A correspondent writes from the USA: 'Here in Orange County, California, 11 to 13-year-olds are increasingly using acronyms in their conversations. Text message shorthand is now everyday talk. Instead of exclaiming, "Oh my god," kids will say, "OMG!" Instead of "Just kidding," they will say, "JK." I would like to know what you think of this development; is it good or bad for language? Why is it happening? Has it happened before?'
Yes, I've heard it in the UK too, where it's been around for a few years. (Text-messaging took off in the UK before it hit the US.) There's nothing intrinsically new about the process. I remember my Uncle Bill saying TTFN ('ta-ta-for-now') when he went off to work - and that was in the 1940s. And I say ASAP all the time. Abbreviations of this kind (i.e. colloquial ones, as opposed to the abbreviations of names, such as CNN, BBC, M&S) have been in English for ages - some for decades. The Oxford English Dictionary gives a first recorded reference to ASAP as 1955. PDQ is recorded from 1885.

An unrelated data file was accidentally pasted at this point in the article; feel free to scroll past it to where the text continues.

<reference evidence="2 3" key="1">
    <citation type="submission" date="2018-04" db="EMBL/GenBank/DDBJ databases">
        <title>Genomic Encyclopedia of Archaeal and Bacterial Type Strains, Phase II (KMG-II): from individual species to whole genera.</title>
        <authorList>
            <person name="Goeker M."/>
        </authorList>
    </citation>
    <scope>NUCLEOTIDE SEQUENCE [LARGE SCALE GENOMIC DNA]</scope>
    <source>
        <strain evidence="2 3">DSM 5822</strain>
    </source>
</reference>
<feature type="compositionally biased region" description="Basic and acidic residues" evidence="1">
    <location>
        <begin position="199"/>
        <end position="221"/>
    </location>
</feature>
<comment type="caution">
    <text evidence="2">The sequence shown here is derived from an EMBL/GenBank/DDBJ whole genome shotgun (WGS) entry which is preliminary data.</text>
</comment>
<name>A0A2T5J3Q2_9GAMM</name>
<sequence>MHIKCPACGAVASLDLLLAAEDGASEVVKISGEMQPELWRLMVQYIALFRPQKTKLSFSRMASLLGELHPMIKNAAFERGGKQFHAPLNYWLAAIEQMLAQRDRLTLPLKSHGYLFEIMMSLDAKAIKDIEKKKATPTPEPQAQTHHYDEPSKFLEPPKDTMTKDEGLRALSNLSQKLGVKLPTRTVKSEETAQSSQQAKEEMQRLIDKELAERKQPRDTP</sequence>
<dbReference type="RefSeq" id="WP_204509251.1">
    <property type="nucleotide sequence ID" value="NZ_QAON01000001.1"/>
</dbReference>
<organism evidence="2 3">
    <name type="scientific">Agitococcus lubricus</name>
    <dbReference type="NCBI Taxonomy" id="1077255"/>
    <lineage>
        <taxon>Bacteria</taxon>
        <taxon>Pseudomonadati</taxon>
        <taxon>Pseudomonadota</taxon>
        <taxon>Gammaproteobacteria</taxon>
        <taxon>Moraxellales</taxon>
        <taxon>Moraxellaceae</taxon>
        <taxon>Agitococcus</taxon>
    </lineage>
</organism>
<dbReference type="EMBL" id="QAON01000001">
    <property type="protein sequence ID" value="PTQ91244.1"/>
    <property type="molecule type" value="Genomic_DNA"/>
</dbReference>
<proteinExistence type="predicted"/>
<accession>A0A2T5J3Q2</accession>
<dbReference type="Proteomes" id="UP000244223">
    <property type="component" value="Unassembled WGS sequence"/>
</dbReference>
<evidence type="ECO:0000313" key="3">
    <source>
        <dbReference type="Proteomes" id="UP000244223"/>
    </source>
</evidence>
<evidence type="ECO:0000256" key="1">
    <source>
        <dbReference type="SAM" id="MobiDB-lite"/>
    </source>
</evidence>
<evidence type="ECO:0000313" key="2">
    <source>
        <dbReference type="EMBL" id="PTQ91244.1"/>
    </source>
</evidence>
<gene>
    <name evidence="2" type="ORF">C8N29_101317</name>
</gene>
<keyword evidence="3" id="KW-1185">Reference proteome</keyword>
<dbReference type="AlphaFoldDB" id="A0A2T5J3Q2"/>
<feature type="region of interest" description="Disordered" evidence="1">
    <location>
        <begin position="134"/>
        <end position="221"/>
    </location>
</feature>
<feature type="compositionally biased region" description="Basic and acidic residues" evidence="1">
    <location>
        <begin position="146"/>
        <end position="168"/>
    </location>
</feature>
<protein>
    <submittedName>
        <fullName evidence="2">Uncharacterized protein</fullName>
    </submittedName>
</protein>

Having said that, colloquial abbreviations are unusual, and what is interesting about the current text-messaging vogue is to hear so many of these (like OMG, LOL) being spoken. Some might end up with a permanent home in the language, but I doubt that most will. It's too early to say. It feels like a fashion, which might disappear as quickly as it started. It certainly isn't a big deal, as far as language is concerned. We are talking about a tiny number of uses.
As for the 'good vs bad' question - it's neither. That's like asking whether it's good or bad for the tide to come in and go out each day. It's just another manifestation of the remarkable ways in which people use language creatively to show social networks.